Sun work inside job on Jackson

Originally Published: October 8, 2004
By Mechelle Voepel | Special to ESPN.com

UNCASVILLE, Conn. -- Connecticut forward Wendy Palmer-Daniel put it on the table. She didn't win a state championship. Never won a college championship. And in seven previous years in the WNBA, she hasn't won a pro title, either.

Taj McWilliams
Taj McWilliams-Franklin makes her fourth All-Star appearance Saturday (ABC, 4 p.m. ET).
"I want a ring," Palmer-Daniel said after the Sun's 68-64 victory over Seattle in Game 1 of the WNBA Finals at Mohegan Sun Arena on Friday. "I've been playing basketball since I was 7. All of that has gotten me ready for this."

However, the Sun still have to win one more game for Palmer-Daniel and her teammates to take the title. In Sunday's matchup in Seattle, Connecticut will try to do as good a job against the Storm's post game as it did Friday. Center Lauren Jackson had 16 points on 6-of-19 shooting and fellow starter Kamila Vodichkova was 1-for-4 for just two points.

Palmer-Daniel and Taj McWilliams-Franklin, along with bench help from Asjha Jones, worked hard at putting the clamps on Jackson. And Palmer-Daniel also scored 16 points, while McWilliams-Franklin had 10.

Jackson is 23, and will be chasing championships for a long, long time. McWilliams-Franklin, who turns 34 on Oct. 20, and Palmer-Daniel, 30, are more aware of the ticking clock.

Admittedly, Seattle did plenty to hurt itself in the loss: turnovers, not enough aggression to the basket and failure to set up Jackson. Yet the Sun's interior defense certainly deserves a nod for how well it challenged Jackson and didn't let her get into a rhythm.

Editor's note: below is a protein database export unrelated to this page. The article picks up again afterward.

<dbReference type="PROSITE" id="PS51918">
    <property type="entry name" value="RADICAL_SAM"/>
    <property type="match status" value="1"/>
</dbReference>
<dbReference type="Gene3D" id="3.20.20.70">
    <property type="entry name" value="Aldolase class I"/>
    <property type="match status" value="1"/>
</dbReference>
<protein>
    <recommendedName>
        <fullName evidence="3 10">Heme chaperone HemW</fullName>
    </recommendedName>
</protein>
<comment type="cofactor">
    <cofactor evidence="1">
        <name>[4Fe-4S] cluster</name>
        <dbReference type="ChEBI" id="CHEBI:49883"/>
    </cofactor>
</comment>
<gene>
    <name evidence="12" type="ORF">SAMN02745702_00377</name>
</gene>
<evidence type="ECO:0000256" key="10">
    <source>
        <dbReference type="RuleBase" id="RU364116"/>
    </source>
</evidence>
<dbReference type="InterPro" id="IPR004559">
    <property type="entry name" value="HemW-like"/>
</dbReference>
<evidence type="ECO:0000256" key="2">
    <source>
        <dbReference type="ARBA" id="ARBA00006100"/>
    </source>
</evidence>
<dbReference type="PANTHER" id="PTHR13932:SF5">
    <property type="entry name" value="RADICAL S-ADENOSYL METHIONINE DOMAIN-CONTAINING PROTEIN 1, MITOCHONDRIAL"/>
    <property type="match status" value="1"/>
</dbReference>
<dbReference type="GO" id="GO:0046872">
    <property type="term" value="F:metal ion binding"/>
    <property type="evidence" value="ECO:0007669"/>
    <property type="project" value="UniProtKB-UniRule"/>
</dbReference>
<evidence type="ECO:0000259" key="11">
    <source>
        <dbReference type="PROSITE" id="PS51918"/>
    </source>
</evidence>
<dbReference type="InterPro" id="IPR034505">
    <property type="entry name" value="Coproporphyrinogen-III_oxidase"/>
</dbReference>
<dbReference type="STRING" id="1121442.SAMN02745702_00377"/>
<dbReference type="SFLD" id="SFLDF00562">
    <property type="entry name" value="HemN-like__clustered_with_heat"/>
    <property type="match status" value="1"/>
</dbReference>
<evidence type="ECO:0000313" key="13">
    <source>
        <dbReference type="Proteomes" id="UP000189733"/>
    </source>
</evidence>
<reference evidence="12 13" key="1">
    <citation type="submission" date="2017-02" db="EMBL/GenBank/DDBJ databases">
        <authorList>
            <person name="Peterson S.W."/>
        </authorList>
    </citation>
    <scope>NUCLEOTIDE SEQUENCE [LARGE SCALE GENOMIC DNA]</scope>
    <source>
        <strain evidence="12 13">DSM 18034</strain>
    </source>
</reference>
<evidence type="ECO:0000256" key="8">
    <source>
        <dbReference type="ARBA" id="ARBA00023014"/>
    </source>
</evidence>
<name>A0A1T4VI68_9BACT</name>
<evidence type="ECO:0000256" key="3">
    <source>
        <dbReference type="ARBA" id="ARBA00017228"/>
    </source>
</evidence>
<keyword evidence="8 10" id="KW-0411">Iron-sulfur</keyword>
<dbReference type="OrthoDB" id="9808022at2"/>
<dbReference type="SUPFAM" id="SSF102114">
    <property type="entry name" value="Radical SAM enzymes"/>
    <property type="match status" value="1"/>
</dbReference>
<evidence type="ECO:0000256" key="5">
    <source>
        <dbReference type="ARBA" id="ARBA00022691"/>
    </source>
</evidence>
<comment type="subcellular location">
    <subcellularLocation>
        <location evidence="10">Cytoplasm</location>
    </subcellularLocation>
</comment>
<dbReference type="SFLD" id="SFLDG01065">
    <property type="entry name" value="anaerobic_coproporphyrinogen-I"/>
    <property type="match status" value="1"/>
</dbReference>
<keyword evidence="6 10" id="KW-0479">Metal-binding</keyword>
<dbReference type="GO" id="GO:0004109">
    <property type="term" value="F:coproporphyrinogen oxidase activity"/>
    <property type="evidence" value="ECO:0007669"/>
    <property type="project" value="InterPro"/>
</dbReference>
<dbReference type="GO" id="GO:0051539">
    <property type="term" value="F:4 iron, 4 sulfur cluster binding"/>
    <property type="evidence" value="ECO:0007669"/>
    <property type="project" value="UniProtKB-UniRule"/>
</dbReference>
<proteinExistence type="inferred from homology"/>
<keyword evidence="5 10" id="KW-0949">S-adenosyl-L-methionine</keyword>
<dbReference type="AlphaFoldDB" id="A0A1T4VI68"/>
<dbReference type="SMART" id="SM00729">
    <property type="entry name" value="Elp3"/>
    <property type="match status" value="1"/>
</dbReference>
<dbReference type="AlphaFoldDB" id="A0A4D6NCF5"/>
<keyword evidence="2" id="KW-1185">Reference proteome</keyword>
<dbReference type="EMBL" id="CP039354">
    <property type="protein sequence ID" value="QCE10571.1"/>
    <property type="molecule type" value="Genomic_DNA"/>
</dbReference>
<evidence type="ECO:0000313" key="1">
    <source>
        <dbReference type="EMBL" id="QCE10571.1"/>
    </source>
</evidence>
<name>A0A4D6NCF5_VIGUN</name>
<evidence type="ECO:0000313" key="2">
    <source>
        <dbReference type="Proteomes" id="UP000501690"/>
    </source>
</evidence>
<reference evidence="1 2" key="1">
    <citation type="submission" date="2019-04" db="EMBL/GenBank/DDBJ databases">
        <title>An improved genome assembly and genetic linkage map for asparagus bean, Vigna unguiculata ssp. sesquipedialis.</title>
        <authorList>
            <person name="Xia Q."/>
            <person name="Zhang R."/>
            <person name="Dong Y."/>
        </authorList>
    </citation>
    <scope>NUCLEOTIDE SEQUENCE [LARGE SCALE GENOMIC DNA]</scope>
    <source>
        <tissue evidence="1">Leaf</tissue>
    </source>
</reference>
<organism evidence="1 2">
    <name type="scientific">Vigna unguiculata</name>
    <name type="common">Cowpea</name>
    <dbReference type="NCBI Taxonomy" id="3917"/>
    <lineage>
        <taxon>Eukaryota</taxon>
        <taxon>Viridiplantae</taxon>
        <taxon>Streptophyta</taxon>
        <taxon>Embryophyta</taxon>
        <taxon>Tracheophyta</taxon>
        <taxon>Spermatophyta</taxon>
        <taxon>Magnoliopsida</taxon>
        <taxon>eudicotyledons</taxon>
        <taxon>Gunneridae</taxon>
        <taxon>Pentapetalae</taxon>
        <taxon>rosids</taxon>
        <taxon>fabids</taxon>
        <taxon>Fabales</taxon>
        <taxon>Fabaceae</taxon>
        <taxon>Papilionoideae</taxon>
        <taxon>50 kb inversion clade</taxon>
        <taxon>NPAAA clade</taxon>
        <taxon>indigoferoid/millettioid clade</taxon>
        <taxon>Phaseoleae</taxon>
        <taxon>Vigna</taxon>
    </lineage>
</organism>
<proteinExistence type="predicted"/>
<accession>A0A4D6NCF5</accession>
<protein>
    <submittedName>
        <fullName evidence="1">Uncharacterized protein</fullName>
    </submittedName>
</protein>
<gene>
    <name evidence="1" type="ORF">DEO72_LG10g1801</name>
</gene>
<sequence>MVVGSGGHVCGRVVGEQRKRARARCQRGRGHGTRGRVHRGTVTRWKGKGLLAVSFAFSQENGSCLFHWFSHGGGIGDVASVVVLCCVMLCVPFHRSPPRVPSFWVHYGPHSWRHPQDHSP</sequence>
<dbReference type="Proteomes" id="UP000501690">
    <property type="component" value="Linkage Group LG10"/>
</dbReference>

If you watched how great Jackson looked in the Western Conference finals, you might have wondered what anybody could do to stop her. On Friday, she wasn't as sharp, and she also wasn't getting much real help from the rest of her team.

Plus, the Sun tried to be as physical with her as possible. There's nothing Jackson hasn't experienced in that regard. Nor is there any defensive style that's guaranteed to disrupt her.

But Friday, it did get to Jackson. Asked if she was "roughed up," Jackson said, "Pretty much, but it doesn't matter because next game I'm going off. I didn't feel like I got involved at all. But I think we can change a few things. ... I'm not worried."

It's not just "big talk;" you can expect Jackson will be very ready for Game 2. The other thing is -- and this is especially good news for Seattle fans -- Jackson is one of those great talents who does understand there's still a lot to learn and improve on, no matter what stage of basketball you're playing.

She has become so good, in fact, that when she has "only" 16 points, it seems as if something's wrong.

McWilliams-Franklin expects things could be very different when the series moves to Seattle's KeyArena.

"We wanted to throw something in her vision to throw off her shot a little, so she wouldn't have easy looks," McWilliams-Franklin said of Friday's tactics. "She's huge; she turns around and lifts up her arms, and basically there's nothing you can do. We wanted her to at least notice that we're there defending her."

McWilliams-Franklin said the Sun's tactics weren't too much different from what the team had done defensively against Jackson when they met during the regular season.

"I don't think she was confused at all by what we were doing, her shots just didn't go in. On her rim, in her city, they're going to fall," McWilliams-Franklin said. "At that point, she started doing something else: getting offensive rebounds and easy putbacks."

Will the defense against Jackson be much the same when the teams meet Sunday?

"It might not be," McWilliams-Franklin said, smiling. "Who knows? That's a secret."

Mechelle Voepel of the Kansas City Star is a regular contributor to ESPN.com. She can be reached at mvoepel@kcstar.com.

Mechelle Voepel joined ESPN.com in 1996 and covers women's college hoops, the WNBA, the LPGA, and additional collegiate sports for espnW.

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